Title Screen Film Genre(s), Title, Year, (Country), Length, Director, Description
Brazil (1985, UK), 131 minutes, D: Terry Gilliam
Terry Gilliam's eccentric, offbeat, satirical ultra-dark comedy was a hybrid, combining science-fiction, despairing ultra-black comedy and fantasy. It told about an oppressive, decaying future dystopian world of conformity and Big Brother totalitarianism in a terrorist-threatened Londonesque metropolis. There were many visually-imaginative references to Kafka's The Trial, Orwell's 1984 and A Clockwork Orange. Mild-mannered and meek bureaucratic statistician Sam Lowry (Jonathan Pryce), a civil servant Everyman, worked in the regulatory Ministry of Information (MOI), jammed with paperwork and filled with endless pneumatic tubes. When a literal beetle was squashed in an office teletype printer and caused a typographical error that altered an arrest record, it unjustly identified an innocent citizen Mr. Buttle as suspected terrorist Harry Tuttle (Robert De Niro). When Lowry investigated the case of mistaken identity and attempted to unravel it, he imagined himself as a lone heroic, silver-winged knight-savior combating technological threats of the Machine Age. He would fly in the clouds toward a blonde fantasy-dream girl Jill Layton (Kim Griest), a doppelganger (a suspected terrorist and truck driver in the real world) to rescue her and win her love. Meanwhile, the self-deluded Sam became the subject of study by the totalitarian regime. His vain efforts ended when he was wrongly aligned with the rebellion, and his friend-turned-sinister MOI official Jack Lint (Michael Palin) persecuted and tortured him to death. Fantasy ultimately saved him when he imagined himself escaping to an illusory idyllic paradise that was free of societal restrictions.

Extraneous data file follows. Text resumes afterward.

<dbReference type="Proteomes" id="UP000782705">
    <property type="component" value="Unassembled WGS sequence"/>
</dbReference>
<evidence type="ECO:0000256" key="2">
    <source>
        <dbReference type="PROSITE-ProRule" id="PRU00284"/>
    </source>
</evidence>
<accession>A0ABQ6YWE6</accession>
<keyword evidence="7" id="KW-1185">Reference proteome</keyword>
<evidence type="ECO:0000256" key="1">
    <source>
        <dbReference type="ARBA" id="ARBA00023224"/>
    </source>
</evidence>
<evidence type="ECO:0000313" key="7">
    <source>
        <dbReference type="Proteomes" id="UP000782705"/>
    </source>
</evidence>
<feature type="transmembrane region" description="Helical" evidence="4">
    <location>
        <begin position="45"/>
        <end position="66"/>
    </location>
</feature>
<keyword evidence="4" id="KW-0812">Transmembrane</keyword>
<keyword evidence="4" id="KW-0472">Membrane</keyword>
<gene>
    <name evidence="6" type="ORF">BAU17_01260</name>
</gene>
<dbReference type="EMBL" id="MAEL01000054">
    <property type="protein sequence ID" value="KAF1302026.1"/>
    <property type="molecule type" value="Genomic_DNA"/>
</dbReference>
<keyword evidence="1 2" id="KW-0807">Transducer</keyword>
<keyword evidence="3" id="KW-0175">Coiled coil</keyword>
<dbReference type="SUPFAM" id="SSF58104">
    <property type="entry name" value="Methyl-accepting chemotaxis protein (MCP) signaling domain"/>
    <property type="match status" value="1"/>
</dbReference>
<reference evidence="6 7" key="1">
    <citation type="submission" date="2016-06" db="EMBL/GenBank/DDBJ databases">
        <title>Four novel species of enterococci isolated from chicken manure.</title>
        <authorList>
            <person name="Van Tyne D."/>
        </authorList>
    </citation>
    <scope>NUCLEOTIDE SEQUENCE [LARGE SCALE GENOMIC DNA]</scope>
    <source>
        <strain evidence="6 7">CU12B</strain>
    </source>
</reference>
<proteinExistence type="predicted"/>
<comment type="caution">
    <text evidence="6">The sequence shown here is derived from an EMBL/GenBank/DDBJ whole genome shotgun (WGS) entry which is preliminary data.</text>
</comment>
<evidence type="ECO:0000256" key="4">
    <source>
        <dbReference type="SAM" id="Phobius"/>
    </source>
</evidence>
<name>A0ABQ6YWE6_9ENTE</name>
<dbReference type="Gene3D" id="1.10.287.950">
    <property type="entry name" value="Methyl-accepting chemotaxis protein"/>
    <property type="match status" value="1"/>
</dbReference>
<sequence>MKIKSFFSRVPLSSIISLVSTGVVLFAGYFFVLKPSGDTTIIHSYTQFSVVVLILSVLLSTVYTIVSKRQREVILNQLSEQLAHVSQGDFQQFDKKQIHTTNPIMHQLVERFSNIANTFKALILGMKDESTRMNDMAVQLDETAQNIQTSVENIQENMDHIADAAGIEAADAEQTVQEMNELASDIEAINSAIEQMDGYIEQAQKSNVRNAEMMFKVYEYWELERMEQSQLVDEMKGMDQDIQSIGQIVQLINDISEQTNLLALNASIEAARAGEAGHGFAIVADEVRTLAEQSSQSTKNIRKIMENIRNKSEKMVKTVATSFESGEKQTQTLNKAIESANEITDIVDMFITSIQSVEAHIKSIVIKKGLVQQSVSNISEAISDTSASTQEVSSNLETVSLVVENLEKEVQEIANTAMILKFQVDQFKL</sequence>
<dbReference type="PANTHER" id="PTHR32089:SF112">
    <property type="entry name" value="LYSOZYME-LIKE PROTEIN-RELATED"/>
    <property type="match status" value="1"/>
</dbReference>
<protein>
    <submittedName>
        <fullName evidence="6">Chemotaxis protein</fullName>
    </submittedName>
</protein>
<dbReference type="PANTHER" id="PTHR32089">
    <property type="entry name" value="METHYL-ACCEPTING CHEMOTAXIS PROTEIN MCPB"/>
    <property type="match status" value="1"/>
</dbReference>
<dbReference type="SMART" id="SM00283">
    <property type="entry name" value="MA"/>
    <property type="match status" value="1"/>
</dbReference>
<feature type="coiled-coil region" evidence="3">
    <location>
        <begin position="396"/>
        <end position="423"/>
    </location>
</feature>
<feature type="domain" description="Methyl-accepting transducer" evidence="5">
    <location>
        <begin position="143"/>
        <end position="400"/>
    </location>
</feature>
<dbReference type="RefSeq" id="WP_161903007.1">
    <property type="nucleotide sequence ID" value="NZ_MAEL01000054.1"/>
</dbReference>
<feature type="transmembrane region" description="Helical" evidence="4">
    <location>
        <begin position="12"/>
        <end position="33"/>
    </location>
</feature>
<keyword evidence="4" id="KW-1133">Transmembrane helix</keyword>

The Breakfast Club (1985), 92 minutes, D: John Hughes
Cocoon (1985), 117 minutes, D: Ron Howard
The Color Purple (1985), 152 minutes, D: Steven Spielberg
This masterful, sentimental and moving period drama, based on the Pulitzer Prize-winning novel by Alice Walker, marked a major change from Spielberg's previous spate of escapist summer blockbusters. It garnered eleven Oscar nominations, although it suffered a record shut-out. It followed the survival story of an African-American woman in the early 1900s, Celie Harris (Whoopi Goldberg), against the forces of loneliness, poverty, and physical and emotional abuse. She was transformed into a life of courage and self-realization through the love, friendship, and guidance of two other females, her brutal husband's mistress Shug Avery (Margaret Avery) and outspoken Sofia (Oprah Winfrey).
Day of the Dead (1985), 103/96 minutes, D. George A. Romero
Part 3 of Romero's original zombie trilogy. This third film was regarded as the most dialogue rich and the goriest in the original trilogy. The film cleverly set the genre on its head again, showing how the living dead were misunderstood and oppressed. With the character of semi-intelligent, humanized zombie "Bub" (Sherman Howard). Although not well received originally - and the lowest-grossing film of the three - it has since become a cult classic after revisionist thinking. In this sci-fi disaster film, 'undead' flesh-eating zombies had taken over the world (at a ratio of 400K to 1). Human survivors, including two competing groups: mad scientists (experimenting on hostile, specimen zombies) and the military (trigger-happy soldiers), were trapped inside a claustrophobic, underground missile silo installation, located in Florida. Fascistic, megalomaniac Captain Rhodes (Joseph Pilato) was in charge. In an era of Reaganite militaristic politics obsessed with science, this claustrophobic tale told of sadistic experiments performed on zombies in a subterranean bunker. Dr. Matthew Logan (Richard Liberty), known as "Frankenstein," was experimenting with the domestication of zombies, while scientist Dr. Sarah Bowman (Lori Cardille) was struggling to find a cure for the apocalyptic plague and epidemic of undead swarming throughout the country. Its climax was non-stop dismemberment, disembowelment, and beheadings, as the zombies took over the complex. Rhodes was ripped apart at the waist by the undead creatures. He defiantly yelled out with his intestines exposed: "Choke on 'em!"
The Emerald Forest (1985, UK/US), 113 minutes, D: John Boorman
The Goonies (1985), 114 minutes, D: Richard Donner
Jagged Edge (1985), 108 minutes, D: Richard Marquand